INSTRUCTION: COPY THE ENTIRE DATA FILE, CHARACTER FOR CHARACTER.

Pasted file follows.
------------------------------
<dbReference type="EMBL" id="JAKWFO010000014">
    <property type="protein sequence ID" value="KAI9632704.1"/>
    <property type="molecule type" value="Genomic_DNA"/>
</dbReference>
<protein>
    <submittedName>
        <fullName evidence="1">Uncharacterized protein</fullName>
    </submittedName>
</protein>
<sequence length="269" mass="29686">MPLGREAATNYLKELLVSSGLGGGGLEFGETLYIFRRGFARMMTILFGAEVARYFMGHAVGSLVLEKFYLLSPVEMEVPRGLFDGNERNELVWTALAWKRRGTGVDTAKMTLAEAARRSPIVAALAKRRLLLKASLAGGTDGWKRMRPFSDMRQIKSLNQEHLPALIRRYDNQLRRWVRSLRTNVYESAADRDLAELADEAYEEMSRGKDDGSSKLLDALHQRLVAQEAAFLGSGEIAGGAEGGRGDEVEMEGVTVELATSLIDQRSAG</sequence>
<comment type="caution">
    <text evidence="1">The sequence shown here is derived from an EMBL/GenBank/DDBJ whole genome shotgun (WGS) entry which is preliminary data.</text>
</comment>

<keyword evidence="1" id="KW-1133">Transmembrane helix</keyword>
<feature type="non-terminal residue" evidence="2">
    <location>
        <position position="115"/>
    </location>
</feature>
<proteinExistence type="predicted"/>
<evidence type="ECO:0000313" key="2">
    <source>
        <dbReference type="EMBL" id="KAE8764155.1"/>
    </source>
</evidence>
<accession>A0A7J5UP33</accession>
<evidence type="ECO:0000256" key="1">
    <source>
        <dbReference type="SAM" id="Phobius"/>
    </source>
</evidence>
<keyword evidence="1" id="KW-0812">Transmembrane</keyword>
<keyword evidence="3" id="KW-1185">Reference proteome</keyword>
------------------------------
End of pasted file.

<dbReference type="EMBL" id="JAKWFO010000014">
    <property type="protein sequence ID" value="KAI9632704.1"/>
    <property type="molecule type" value="Genomic_DNA"/>
</dbReference>
<protein>
    <submittedName>
        <fullName evidence="1">Uncharacterized protein</fullName>
    </submittedName>
</protein>
<sequence length="269" mass="29686">MPLGREAATNYLKELLVSSGLGGGGLEFGETLYIFRRGFARMMTILFGAEVARYFMGHAVGSLVLEKFYLLSPVEMEVPRGLFDGNERNELVWTALAWKRRGTGVDTAKMTLAEAARRSPIVAALAKRRLLLKASLAGGTDGWKRMRPFSDMRQIKSLNQEHLPALIRRYDNQLRRWVRSLRTNVYESAADRDLAELADEAYEEMSRGKDDGSSKLLDALHQRLVAQEAAFLGSGEIAGGAEGGRGDEVEMEGVTVELATSLIDQRSAG</sequence>
<comment type="caution">
    <text evidence="1">The sequence shown here is derived from an EMBL/GenBank/DDBJ whole genome shotgun (WGS) entry which is preliminary data.</text>
</comment>

<keyword evidence="1" id="KW-1133">Transmembrane helix</keyword>
<feature type="non-terminal residue" evidence="2">
    <location>
        <position position="115"/>
    </location>
</feature>
<proteinExistence type="predicted"/>
<evidence type="ECO:0000313" key="2">
    <source>
        <dbReference type="EMBL" id="KAE8764155.1"/>
    </source>
</evidence>
<accession>A0A7J5UP33</accession>
<evidence type="ECO:0000256" key="1">
    <source>
        <dbReference type="SAM" id="Phobius"/>
    </source>
</evidence>
<keyword evidence="1" id="KW-0812">Transmembrane</keyword>
<keyword evidence="3" id="KW-1185">Reference proteome</keyword>